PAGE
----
When we love a thing, we give it our full attention, we are pulled into it -- sometimes in spite of ourselves -- and can't help but want to know it, to be with it, to have it as part of our lives. This feeling of loving attention is a vital nourishment to a growing psyche; in it, we see ourselves reflected back and begin to develop a feeling of being worthy and wanted merely for being ourselves.

But if the attention is narcissistic (i.e. where the person giving the attention merely sees a part of him/herself in the other, and therefore does not really see the other person at all -- in other words, the exact opposite of love), and is doled out by inept, shallow or emotionally unavailable adults -- then desperate confusion can occur.

Not long ago, a frustrated new-parent friend commented that things were "much better now that the baby is finally old enough to start doing things that are genuinely cute, so it is much less about just caring for his needs."

I was aghast.

This is not to say parents should find every burp their little ones exude to be heartbreakingly adorable. Parenting is yucky and difficult (and although I am not one, I have the testimony of many parents that this is true) and it is hard to fault parents for craving some reward in the form of cuteness.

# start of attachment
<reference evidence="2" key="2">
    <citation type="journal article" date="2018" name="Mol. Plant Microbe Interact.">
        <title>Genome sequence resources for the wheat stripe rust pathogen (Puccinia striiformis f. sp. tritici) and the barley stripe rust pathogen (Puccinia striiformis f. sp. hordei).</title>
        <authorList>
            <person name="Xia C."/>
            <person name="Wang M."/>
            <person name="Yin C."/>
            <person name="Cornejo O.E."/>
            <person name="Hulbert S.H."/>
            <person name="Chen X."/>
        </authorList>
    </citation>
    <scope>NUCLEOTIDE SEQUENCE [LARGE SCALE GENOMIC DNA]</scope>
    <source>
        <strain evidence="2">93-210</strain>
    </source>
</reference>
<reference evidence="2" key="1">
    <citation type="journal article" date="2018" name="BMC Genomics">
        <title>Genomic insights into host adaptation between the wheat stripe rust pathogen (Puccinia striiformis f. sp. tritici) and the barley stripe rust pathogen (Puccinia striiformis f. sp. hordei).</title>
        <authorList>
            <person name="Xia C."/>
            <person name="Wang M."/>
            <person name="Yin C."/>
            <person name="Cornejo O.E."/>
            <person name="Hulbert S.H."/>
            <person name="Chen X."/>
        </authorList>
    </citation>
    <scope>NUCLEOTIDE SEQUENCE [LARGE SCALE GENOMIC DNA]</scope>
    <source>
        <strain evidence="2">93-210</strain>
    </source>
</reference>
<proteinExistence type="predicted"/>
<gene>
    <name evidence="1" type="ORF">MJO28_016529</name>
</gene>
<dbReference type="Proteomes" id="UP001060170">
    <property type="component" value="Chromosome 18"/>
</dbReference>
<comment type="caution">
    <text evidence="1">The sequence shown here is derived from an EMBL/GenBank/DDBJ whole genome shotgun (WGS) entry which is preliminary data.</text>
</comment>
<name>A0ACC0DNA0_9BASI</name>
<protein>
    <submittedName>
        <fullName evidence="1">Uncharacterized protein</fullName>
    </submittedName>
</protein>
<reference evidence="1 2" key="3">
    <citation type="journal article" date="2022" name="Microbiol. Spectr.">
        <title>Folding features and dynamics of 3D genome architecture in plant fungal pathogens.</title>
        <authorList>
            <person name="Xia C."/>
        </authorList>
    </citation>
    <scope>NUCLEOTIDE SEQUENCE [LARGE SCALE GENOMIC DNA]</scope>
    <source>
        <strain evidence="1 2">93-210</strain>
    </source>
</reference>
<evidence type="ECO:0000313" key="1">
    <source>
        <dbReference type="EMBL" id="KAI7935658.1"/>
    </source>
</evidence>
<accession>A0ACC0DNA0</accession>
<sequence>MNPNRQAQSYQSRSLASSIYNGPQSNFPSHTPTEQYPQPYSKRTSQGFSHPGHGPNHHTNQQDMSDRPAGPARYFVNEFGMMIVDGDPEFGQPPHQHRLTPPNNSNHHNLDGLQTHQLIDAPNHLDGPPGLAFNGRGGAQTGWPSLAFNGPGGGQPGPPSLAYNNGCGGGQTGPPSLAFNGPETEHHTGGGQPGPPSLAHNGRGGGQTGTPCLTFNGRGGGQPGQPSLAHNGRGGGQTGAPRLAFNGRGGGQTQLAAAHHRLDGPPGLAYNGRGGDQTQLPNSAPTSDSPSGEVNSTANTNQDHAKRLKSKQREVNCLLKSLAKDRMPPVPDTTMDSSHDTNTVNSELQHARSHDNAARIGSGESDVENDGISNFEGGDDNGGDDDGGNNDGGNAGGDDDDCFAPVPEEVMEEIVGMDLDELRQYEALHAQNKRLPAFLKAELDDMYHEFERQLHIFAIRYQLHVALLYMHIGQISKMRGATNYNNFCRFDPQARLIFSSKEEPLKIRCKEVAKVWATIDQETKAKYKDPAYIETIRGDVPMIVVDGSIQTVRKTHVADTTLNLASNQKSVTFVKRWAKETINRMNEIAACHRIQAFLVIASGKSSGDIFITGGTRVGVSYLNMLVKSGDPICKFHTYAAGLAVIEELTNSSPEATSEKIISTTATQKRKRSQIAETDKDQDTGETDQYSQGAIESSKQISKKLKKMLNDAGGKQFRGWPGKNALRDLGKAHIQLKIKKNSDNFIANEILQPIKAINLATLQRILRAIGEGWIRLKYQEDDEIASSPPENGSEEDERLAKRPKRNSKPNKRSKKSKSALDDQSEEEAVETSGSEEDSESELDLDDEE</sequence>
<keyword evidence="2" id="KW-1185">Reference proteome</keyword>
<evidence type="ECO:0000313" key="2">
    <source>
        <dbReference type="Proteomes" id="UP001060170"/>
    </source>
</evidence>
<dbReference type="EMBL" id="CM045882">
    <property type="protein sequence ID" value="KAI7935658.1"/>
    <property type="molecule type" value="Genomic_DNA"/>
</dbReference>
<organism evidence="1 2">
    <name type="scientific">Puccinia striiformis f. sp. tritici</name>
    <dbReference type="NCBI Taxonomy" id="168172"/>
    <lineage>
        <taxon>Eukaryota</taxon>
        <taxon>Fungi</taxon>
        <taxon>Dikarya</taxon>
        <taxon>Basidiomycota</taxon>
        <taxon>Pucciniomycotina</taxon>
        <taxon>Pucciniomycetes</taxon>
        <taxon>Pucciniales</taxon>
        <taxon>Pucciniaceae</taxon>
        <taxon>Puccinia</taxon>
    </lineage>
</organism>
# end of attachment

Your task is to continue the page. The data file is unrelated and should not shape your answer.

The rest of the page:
But I can't help but worry that, even as much as my friends love their kid, they -- like all of us -- have been reared in a culture where we are given unreasonable expectations of what it is to be a parent. And part of this expectation involves wanting entertainment value from children, which can't help but confuse a kid's perception of being loved and valued.

Can we really be surprised that we have become a reality-TV-besotted society of dancing bears and their predatory spectators.

Knowing too well my own bearish needs for attention, I tend to be hyper-vigilant for predators; but I also try to be aware of whether I am seeking attention or just having fun and expressing myself, and not to let myself be shamed out of the latter.

When a child's craving for attention is shamed enough, he or she learns to repress it. But like any repressed need or emotion, the psyche will still require an experience of attention. And so the predatory urge begins... As a child, I noticed several peers who did this -- my own sister chief among them -- who would sense in another any "childish" need for attention, then dole a mockery of "attention" to their victim.

If the victim was especially lonely or had low self-esteem (a la Jimmy Smash), he/she would lavish in the praise, only to be led down a demeaning path and dropped precipitously by his/her "admirers."

A devastating experience.

And in this way even I began to suppress myself and was even tempted to follow the predatory impulse. But I've never enjoyed the humiliation of another; it has never given me the sense of power and superiority that it seems to give others. I've found I would much rather express myself as I am and deal with the occasional raised eyebrow -- childish though I may be at times -- than to turn on the part of myself that likes to get down and boogie at a picnic.

And it seemed on Saturday that I was in the majority as others started dancing too.

Half-Goth-Girl slunk her way to a picnic blanket far from the boom box and did not emerge again.

Tuesday, May 8, 2012

Thoughts on Emotion: Doing the Passive-Aggressive Tango

"Why you gotta get so emotional??"

It's the mid-90s and my then-manager has hauled me into Human Resources with a fabricated list of infractions.

"What?!" I spluttered, "None of that is true!" He smugly eyed the HR manager as if to say, "See what I mean?"